(This article originally appeared in the print edition of The Ibiza Sun 11/01/12.)
On October 21st the local press confirmed the rumour that the Ryanair winter flights to Stansted, Milan Bergamo and Dusseldorf Weeze were being stopped. As surprising as the actual decision to cease flights was the late timing of the announcement, given the ramifications for those who live in Ibiza or visit the island on business or pleasure during the winter months.
It smacked of the type of brinkmanship Ryanair boss Michael O’Leary is known for so the knee-jerk reaction of many was to lay the blame firmly at his door. After all, everyone loves a good moan at Ryanair, don’t they? And having no winter flights has certainly given us all plenty to moan about: Long waits at Barcelona, Madrid or Palma airports on a round trip, which now usually involves at least four flights with all the additional cost and inconvenience that entails. Just before Christmas, an Ibiza Sun reader wrote in to say it took nearly as long and cost almost as much as getting to New York.
Yet before we all stick pins into our Michael O’Leary effigies there are a few facts that need clarifying. As soon as the announcement was made a ‘We Want Winter Flights‘ petition was launched, from which a pressure group called Ibiza Conectividad has been formed. The Ibiza Sun has very kindly allowed our group to share these findings with you, so have a look inside at our special feature and prepare to be surprised, shocked and downright infuriated as you discover not only the implications of the withdrawal but that the blame can be laid much, much closer to home…
A press conference and public meeting is being held at the Diario de Ibiza building near the National Police station on January 20th if anyone feels like expressing their views after reading this article.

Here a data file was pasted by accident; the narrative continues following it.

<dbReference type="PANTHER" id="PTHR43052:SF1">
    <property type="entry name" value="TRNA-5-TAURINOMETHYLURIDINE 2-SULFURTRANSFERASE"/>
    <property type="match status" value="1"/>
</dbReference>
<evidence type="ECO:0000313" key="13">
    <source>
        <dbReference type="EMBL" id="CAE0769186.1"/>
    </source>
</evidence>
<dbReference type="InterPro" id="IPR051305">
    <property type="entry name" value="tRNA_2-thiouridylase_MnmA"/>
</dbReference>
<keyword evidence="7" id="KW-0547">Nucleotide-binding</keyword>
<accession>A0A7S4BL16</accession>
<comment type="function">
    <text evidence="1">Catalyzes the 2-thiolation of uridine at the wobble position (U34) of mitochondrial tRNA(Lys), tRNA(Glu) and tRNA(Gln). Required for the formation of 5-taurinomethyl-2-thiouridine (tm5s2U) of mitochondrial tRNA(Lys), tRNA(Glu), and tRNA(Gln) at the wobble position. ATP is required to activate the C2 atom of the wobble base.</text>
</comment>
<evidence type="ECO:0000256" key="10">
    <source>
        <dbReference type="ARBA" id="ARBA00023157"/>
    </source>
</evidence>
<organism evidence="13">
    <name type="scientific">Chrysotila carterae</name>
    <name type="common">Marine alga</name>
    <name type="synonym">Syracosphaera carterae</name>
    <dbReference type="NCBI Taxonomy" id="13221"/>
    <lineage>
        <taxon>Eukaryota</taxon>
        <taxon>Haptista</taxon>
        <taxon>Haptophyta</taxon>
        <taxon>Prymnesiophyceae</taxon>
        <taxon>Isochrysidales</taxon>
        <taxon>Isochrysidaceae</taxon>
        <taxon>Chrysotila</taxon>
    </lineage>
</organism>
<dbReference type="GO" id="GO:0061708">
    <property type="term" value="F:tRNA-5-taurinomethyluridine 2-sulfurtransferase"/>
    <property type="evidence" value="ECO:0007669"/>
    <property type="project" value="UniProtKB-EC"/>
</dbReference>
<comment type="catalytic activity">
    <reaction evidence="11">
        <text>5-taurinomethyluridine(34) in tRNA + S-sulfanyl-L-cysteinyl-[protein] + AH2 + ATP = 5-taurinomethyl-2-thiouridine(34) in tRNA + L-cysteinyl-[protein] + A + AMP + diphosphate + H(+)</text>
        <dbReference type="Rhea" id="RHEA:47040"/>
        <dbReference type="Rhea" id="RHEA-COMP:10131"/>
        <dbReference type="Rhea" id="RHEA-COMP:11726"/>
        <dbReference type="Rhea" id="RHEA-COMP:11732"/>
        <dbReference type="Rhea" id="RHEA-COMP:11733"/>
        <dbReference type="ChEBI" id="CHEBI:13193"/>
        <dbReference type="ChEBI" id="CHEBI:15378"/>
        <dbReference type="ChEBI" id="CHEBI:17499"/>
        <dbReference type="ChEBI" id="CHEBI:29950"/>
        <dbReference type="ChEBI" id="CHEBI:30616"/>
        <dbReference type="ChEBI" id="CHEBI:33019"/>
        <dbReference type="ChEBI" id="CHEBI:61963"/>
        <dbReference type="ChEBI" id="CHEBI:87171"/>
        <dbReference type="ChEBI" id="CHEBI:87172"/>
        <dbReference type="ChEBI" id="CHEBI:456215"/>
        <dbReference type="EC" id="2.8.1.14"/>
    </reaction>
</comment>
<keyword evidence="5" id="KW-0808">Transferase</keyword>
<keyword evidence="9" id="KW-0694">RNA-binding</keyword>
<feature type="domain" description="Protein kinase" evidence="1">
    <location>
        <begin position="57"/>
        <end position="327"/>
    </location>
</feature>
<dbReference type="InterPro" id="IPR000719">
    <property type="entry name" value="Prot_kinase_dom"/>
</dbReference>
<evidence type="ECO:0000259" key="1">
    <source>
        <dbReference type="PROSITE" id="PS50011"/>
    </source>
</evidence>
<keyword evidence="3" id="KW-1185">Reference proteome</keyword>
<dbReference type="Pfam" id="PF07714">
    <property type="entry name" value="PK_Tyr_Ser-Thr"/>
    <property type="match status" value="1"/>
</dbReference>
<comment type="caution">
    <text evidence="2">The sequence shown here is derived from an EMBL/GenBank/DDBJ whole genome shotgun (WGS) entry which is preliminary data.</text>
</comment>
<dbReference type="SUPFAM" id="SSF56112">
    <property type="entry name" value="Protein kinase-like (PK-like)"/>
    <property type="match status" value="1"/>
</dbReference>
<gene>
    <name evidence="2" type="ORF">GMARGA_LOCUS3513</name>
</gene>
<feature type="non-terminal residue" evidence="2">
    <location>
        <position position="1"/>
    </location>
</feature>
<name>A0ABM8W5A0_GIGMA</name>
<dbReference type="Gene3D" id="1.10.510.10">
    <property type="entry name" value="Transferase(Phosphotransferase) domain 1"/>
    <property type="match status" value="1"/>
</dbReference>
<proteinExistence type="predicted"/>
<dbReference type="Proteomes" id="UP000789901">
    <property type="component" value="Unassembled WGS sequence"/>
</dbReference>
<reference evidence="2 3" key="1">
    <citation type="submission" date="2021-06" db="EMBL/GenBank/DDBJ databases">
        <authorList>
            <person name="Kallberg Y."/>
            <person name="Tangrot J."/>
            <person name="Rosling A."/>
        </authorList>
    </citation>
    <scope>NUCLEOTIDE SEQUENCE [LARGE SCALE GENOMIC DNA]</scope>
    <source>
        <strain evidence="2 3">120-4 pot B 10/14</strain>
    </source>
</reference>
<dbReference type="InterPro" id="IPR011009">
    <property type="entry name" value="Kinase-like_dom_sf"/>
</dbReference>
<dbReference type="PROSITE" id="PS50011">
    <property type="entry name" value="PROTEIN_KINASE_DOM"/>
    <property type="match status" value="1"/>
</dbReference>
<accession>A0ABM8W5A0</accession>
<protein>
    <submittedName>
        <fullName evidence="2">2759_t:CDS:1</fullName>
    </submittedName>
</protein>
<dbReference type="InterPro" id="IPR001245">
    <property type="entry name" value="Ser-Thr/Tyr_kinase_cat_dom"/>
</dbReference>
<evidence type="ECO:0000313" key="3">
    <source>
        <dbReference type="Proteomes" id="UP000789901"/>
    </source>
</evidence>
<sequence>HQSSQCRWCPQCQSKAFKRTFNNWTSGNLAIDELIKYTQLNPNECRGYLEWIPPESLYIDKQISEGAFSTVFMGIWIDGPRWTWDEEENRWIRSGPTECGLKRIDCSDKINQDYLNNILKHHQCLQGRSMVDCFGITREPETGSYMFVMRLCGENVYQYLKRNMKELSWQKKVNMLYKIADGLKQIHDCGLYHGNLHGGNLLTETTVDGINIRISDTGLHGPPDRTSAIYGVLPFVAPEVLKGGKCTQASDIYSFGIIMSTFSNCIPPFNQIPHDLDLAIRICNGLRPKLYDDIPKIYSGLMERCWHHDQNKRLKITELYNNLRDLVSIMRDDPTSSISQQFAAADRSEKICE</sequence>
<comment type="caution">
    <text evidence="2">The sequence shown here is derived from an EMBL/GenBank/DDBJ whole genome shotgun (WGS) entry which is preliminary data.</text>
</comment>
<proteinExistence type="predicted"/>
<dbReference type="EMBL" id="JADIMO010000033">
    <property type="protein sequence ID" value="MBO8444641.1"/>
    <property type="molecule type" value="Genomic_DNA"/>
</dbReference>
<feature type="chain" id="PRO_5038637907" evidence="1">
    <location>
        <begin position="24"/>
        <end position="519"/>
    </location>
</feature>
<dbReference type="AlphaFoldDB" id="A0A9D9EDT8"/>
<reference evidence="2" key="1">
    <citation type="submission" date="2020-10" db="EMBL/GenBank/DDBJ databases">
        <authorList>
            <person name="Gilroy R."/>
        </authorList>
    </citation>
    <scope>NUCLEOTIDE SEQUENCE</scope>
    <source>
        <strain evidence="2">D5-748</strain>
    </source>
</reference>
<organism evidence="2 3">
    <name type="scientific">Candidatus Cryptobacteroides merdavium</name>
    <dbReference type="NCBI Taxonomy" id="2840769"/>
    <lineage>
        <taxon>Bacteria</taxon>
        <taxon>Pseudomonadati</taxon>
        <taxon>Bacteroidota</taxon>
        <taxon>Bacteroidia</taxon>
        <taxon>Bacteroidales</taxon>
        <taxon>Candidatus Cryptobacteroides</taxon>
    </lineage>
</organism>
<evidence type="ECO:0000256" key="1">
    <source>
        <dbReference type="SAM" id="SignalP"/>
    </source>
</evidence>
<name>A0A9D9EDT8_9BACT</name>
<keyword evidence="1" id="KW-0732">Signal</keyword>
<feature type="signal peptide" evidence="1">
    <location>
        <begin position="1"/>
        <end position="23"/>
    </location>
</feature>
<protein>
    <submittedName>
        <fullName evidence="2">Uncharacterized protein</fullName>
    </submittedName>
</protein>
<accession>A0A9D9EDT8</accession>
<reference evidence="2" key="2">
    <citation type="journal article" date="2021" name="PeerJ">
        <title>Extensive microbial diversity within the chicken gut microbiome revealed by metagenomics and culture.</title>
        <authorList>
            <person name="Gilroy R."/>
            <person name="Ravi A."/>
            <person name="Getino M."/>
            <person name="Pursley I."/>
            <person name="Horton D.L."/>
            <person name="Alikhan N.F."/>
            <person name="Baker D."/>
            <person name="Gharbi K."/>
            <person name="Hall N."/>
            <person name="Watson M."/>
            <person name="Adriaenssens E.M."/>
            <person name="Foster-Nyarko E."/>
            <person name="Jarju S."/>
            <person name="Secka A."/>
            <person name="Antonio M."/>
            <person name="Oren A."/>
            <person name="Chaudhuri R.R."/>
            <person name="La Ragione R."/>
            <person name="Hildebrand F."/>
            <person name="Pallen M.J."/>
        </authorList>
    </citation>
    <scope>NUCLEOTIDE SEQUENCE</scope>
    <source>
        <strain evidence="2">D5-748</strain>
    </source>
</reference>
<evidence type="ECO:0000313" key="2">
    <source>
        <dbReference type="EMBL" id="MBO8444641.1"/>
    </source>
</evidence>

To get a clearer idea of why a subsidy is needed, one has to understand a little of the economics of how low-cost airlines operate. In simple terms, when there is high demand for a route the prices are higher, when there is low demand, the prices are lower. Whilst in previous years most of the Ryanair winter flights were near full, they were full because seats were sold cheaply.
Quite a few of those who signed the petition added that they would be prepared to pay more for flights, yet seemingly, not enough were prepared to do this when the route was operational. Ryanair’s head of European marketing told us, “If this were the case then we would have been able to get stronger yields.”
The economic reality is that international winter flights to Ibiza have always run at a loss so any airline flying to Ibiza needs the government to offer a co-marketing agreement to underwrite potential losses. The previous PSOE government signed a four-year agreement with Ryanair in 2008 to fly to Stansted, Milan Bergamo and Dusseldorf Weeze. The first three years of this subsidy came to 1.1 million Euros and the final installment of 420,000€ was due to be paid this year. It is this payment that the new PP government reneged on, which led to Ryanair no longer being able to operate the routes.